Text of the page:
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Security

Performance and security in Red Hat Enterprise Linux 7

Filed under
Red Hat
Server
Security

Modern datacenters and next-generation IT requirements depend on capable platforms, with open source solutions offering a strong foundation for open hybrid cloud and enterprise workloads. A powerful, unified platform enables enterprises to use a solid foundation to balance demand while utilizing new trends and technologies such as virtual machines and the open hybrid cloud.

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Snowden: New Zealand Is Spying, Too

Filed under
Security

Former National Security Agency contractor Edward Snowden warned New Zealanders in a media blitz on Monday that all of their private emails, phone calls and text messages are being spied on despite government denials.

"If you live in New Zealand, you are being watched," Snowden said in a commentary published by the Intercept, an online news site co-founded by Guardian columnist Glenn Greenwald, Snowden's main conduit for disclosing classified information he absconded with when he fled his NSA job last year.

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CipherShed: A replacement for TrueCrypt

Filed under
OSS
Security

While the Open Crypt Audit Project, headed by cryptographer Matthew Green and Kenneth White, Principal Scientist at Social & Scientific Systems, has been considering whether to take over the development of TrueCrypt and is working on the second phase of the audit process (a thorough analysis of the code responsable for the actual encryption process), one of TrueCrypt's developers has expressed his disapproval of a project that would fork the software.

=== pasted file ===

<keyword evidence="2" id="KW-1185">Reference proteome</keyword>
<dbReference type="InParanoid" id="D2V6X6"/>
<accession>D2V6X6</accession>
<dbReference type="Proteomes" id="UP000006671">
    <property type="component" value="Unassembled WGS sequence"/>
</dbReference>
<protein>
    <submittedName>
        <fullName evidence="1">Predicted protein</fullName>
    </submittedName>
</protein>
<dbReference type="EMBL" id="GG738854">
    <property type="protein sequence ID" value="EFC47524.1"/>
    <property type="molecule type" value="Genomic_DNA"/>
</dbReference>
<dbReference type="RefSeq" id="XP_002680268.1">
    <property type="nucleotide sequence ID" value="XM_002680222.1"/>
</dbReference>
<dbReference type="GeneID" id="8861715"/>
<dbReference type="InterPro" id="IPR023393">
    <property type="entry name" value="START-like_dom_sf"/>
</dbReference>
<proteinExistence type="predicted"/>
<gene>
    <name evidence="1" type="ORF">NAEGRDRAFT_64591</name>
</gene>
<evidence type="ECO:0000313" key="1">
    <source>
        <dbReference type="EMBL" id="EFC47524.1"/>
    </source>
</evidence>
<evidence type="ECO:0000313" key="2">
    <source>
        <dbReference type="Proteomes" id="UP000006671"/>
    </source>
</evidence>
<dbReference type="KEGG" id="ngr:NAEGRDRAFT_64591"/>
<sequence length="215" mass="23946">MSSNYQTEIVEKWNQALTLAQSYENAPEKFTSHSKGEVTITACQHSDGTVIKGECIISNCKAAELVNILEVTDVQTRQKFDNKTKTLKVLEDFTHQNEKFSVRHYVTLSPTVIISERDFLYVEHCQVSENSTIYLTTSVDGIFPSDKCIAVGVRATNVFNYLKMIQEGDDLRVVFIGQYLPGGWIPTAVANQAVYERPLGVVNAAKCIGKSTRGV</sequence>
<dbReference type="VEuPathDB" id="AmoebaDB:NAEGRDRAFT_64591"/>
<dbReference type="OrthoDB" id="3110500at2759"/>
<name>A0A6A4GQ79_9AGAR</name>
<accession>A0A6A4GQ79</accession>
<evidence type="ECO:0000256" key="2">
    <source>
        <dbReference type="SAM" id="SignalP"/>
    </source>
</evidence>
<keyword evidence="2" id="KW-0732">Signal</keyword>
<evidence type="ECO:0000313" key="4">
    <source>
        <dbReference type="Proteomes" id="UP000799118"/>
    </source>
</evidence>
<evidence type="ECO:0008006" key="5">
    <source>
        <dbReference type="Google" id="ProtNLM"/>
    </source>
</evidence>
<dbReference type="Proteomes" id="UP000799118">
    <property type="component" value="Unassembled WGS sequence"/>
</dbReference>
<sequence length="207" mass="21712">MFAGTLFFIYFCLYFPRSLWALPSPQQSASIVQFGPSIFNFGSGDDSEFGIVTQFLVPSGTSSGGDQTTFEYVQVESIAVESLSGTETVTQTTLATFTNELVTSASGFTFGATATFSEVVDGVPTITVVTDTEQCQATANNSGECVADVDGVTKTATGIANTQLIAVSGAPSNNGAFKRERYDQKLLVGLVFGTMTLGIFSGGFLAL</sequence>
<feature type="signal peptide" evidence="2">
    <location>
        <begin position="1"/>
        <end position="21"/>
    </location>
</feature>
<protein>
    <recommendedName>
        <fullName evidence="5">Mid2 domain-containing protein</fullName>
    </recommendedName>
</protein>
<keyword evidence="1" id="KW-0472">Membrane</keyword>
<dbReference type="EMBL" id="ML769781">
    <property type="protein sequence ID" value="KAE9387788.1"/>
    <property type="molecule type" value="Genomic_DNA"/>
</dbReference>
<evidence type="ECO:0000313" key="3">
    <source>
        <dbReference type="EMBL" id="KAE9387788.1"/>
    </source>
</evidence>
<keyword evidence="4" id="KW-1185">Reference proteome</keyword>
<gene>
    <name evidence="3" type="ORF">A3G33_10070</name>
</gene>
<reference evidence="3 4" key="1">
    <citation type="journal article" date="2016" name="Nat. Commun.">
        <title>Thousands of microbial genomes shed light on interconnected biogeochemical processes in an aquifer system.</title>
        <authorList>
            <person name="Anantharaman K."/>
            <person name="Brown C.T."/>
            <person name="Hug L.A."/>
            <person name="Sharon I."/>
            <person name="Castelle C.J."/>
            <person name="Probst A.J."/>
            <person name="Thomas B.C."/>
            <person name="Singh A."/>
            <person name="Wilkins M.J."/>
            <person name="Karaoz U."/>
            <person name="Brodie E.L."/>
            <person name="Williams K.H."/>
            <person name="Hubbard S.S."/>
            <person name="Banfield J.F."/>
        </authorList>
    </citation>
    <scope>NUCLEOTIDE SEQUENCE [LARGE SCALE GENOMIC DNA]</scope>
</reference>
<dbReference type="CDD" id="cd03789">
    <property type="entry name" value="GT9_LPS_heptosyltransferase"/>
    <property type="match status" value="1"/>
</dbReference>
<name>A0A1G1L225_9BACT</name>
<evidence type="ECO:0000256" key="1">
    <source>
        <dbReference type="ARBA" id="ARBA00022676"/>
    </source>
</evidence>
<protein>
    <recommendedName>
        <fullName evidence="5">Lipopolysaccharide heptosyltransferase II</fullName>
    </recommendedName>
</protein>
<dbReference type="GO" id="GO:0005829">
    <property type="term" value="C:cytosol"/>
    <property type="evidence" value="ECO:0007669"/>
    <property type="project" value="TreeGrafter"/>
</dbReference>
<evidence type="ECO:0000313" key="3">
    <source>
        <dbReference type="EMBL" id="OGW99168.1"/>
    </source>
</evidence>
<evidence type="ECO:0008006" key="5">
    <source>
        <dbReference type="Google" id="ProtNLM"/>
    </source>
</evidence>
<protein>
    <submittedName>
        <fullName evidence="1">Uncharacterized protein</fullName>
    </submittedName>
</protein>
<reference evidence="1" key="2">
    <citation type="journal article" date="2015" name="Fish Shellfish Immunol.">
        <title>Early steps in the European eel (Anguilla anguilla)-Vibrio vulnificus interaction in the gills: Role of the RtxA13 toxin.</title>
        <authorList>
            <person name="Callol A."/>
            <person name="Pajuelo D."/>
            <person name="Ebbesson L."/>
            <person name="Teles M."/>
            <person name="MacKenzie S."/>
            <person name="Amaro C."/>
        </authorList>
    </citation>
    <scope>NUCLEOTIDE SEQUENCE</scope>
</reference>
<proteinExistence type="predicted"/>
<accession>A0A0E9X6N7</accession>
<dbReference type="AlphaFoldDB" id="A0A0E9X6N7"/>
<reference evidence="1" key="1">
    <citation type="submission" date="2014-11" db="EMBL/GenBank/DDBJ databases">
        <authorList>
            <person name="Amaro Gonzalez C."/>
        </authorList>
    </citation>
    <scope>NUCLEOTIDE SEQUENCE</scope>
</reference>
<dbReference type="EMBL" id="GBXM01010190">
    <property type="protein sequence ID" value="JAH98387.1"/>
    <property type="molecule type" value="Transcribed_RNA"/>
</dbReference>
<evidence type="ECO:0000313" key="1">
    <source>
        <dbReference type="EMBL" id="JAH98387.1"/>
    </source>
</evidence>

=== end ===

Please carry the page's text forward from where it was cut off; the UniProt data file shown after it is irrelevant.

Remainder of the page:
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Open source is not dead

Filed under
Red Hat
Interviews
OSS
Security

I don’t think you can compare Red Hat to other Linux distributions because we are not a distribution company. We have a business model on Enterprise Linux. But I would compare the other distributions to Fedora because it’s a community-driven distribution. The commercially-driven distribution for Red Hat which is Enterprise Linux has paid staff behind it and unlike Microsoft we have a Security Response Team. So for example, even if we have the smallest security issue, we have a guaranteed resolution pattern which nobody else can give because everybody has volunteers, which is fine. I am not saying that the volunteers are not good people, they are often the best people in the industry but they have no hard commitments to fixing certain things within certain timeframes. They will fix it when they can. Most of those people are committed and will immediately get onto it. But as a company that uses open source you have no guarantee about the resolution time. So in terms of this, it is much better using Red Hat in that sense. It’s really what our business model is designed around; to give securities and certainties to the customers who want to use open source.

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Google is making encryption standard in the next version of Android

Filed under
Android
Security

Less than a day after Apple detailed new efforts in user privacy for its products, Google now says it plans to encrypt user data on all Android devices. Speaking to The Washington Post, Google says data encryption will now be a part of the activation process instead of an optional feature. The end result is that whatever data is stored on that device, be it a phone or tablet, will be inaccessible unless the person has the correct password.

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Qubes: The Open Source OS Built for Security

Filed under
Linux
Interviews
Security

No matter how good the code review process is, or how high the standards for acceptance, applications will always have bugs, says Joanna Rutkowska, founder and CEO of Invisible Things Lab. So will drivers. And filesystems.

“Nobody, not even Google Security Team, can find and patch all those bugs in all the desktop apps we all use,” Rutkowska says in the Q&A interview, below.

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Open-source project promises easy-to-use encryption for email, instant messaging and more

Filed under
OSS
Security